Most USC students were still vulnerable to COVID-19 in May, antibody study shows

October 15, 2020

A positive test was most associated with loss of smell and taste, not respiratory symptoms

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In the early days of the pandemic, USC student health physicians wanted to find out what percentage of USC’s student body already had been exposed to the coronavirus and carried potentially protective antibodies.

To learn the answer, USC Student Health researchers conducted a student antibody testing study in May that showed just 4% — 31 students out of nearly 800 who answered a questionnaire about risk factors and gave a blood sample — had COVID-19 antibodies, a sign of prior infection.

The rate, which then roughly resembled the rate among L.A. County’s general population, meant that the vast majority of students remained vulnerable to COVID-19.

The results of the USC Student Health study appeared Oct. 15, 2020, in the Journal of Adolescent Health.

Participants were invited to be part of the study via an email invitation that was sent to 9,135 students enrolled for the spring 2020 semester. Only students still living in the area could participate, as they had to come to the student health center for a blood draw.

The study indicates that the virus was not widely circulating in the student population prior to the closure of the physical campus in mid-March 2020. Low levels of virus in L.A., USC’s transition to online learning and California’s statewide shutdown — rather than widespread immunity — kept infection numbers low, researchers believe.

“If we had a large proportion of students showing antibodies, indicating that the virus was widely circulating in our community between January and April, this could have informed our safety plans. But the rate was low,” said lead author Kimberly Tilley, co-director of USC Student Health and a clinical assistant professor of family medicine at the Keck School of Medicine of USC.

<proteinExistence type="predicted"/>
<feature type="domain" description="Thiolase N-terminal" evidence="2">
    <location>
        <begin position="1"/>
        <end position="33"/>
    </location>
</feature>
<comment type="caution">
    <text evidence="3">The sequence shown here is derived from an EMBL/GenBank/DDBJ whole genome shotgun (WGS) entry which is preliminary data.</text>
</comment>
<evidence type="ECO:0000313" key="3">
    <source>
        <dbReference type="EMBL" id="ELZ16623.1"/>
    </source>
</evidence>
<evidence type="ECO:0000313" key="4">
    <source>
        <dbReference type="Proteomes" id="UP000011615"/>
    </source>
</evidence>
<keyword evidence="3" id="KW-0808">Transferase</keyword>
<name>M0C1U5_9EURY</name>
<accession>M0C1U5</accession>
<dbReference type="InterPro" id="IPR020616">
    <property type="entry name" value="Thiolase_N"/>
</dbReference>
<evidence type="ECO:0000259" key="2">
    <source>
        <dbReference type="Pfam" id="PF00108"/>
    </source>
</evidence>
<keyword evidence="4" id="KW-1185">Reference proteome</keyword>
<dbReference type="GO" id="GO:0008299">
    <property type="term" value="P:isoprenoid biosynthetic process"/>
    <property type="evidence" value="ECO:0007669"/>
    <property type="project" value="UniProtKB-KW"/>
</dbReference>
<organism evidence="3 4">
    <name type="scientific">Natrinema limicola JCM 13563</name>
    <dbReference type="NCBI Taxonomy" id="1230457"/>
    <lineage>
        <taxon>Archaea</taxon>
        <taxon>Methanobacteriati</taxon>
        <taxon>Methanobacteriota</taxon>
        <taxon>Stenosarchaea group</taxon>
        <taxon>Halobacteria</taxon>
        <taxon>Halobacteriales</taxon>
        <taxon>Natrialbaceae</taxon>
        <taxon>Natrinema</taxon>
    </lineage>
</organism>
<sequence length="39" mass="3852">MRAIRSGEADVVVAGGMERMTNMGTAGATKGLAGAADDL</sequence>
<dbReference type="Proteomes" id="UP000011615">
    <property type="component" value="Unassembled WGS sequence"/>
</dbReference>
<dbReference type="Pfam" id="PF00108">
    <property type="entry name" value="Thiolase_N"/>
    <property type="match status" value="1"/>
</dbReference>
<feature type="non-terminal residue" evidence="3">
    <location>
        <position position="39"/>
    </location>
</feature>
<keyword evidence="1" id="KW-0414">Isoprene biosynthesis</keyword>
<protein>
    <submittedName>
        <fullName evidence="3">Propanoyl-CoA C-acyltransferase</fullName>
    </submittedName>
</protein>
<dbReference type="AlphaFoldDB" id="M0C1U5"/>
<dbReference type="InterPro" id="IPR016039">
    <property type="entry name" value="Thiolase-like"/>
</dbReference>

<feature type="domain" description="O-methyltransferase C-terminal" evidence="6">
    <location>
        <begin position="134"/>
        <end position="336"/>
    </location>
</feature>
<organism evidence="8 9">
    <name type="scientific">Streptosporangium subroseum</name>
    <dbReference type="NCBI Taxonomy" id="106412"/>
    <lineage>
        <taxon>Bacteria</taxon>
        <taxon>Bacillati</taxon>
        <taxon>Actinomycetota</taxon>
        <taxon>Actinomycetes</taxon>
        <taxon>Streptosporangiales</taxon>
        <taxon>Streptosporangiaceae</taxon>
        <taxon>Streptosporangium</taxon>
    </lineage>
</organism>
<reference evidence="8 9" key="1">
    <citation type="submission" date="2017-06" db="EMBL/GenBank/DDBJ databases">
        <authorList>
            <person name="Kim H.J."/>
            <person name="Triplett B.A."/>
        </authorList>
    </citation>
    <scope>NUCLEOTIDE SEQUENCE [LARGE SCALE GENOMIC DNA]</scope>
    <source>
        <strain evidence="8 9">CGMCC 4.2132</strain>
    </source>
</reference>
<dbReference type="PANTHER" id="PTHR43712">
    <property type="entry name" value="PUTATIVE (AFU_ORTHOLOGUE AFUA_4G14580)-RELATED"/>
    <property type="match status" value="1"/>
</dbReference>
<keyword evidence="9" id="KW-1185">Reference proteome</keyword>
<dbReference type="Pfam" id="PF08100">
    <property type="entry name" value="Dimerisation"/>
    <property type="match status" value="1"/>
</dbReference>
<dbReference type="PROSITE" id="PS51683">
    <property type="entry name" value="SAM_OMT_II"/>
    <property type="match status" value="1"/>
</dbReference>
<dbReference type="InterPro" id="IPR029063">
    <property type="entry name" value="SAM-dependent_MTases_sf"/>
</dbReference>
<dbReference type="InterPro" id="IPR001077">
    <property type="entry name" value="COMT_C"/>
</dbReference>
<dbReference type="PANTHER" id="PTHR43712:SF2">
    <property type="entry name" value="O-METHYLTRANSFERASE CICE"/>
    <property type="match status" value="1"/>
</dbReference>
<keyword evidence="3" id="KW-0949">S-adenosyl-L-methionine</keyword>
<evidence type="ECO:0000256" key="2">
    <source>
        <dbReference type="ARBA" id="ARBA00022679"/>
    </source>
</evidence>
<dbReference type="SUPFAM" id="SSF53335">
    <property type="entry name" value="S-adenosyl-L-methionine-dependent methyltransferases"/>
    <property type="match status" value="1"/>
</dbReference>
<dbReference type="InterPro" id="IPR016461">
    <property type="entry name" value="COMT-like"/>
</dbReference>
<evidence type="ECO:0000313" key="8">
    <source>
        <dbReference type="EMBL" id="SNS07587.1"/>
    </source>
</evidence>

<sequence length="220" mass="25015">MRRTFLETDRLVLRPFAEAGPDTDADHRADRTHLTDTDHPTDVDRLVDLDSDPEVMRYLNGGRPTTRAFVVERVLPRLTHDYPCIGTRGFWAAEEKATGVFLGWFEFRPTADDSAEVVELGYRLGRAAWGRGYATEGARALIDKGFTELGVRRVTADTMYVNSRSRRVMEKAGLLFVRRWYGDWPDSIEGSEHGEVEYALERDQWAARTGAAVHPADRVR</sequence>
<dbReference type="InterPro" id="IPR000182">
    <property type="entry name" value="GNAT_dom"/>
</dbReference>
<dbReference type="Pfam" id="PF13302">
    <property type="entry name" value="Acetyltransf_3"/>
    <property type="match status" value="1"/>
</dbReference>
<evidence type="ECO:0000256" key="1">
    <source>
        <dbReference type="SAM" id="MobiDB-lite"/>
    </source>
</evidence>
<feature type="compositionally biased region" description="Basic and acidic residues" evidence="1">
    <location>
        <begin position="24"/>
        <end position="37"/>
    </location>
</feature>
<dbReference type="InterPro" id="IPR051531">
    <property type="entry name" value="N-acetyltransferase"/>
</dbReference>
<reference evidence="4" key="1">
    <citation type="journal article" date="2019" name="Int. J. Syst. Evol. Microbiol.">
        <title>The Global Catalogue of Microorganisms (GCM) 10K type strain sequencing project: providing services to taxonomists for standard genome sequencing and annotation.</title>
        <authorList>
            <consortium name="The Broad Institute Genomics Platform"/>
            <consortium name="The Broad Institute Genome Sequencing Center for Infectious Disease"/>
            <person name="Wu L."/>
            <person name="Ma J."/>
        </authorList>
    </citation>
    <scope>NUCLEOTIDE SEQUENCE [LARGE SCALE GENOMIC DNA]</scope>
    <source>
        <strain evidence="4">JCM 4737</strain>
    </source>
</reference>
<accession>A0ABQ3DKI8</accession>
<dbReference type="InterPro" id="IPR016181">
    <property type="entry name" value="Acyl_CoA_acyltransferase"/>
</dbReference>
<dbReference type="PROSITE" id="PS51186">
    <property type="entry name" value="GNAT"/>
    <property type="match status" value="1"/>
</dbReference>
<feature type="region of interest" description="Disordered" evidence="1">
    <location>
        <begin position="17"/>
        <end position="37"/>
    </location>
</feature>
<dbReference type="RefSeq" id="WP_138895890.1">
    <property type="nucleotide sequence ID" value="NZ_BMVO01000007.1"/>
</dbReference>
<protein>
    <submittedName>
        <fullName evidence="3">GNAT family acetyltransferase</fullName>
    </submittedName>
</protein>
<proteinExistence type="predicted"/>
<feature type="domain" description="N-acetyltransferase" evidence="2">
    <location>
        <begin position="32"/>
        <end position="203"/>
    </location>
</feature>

Tilley stressed that the prevalence rates are specific to USC and may not be generalized to other institutions of higher learning. Since mid-March, USC has continued to conduct classes in a virtual format.

One surprising takeaway from the study could help USC Student Health doctors zero in on possible COVID-19 cases during cold and flu season. Eighty-one percent of students who tested positive for antibodies reported losing their sense of smell or taste — a symptom associated with the new coronavirus but not influenza.

It is still unclear how much protection antibodies offer.

“Even if antibodies offer some protection – which we don’t know for sure,” said Vladimir Ayvazyan, an assistant professor of clinical family medicine at the Keck School of Medicine and one of the study’s authors. “We believe that the successful reopening of universities will rest on the ability to mitigate spread through physical distancing, environmental measures, promotion of behaviors that reduce spread, contact tracing and access to testing for active infections.”

In addition to Tilley and Ayvazyan, the other authors of the study are Sarah Van Orman, W. James Gauderman, David Conti, Maurice O’Gorman, Eric Kawaguchi, Neha Nanda and Lauren Martinez, all of USC.

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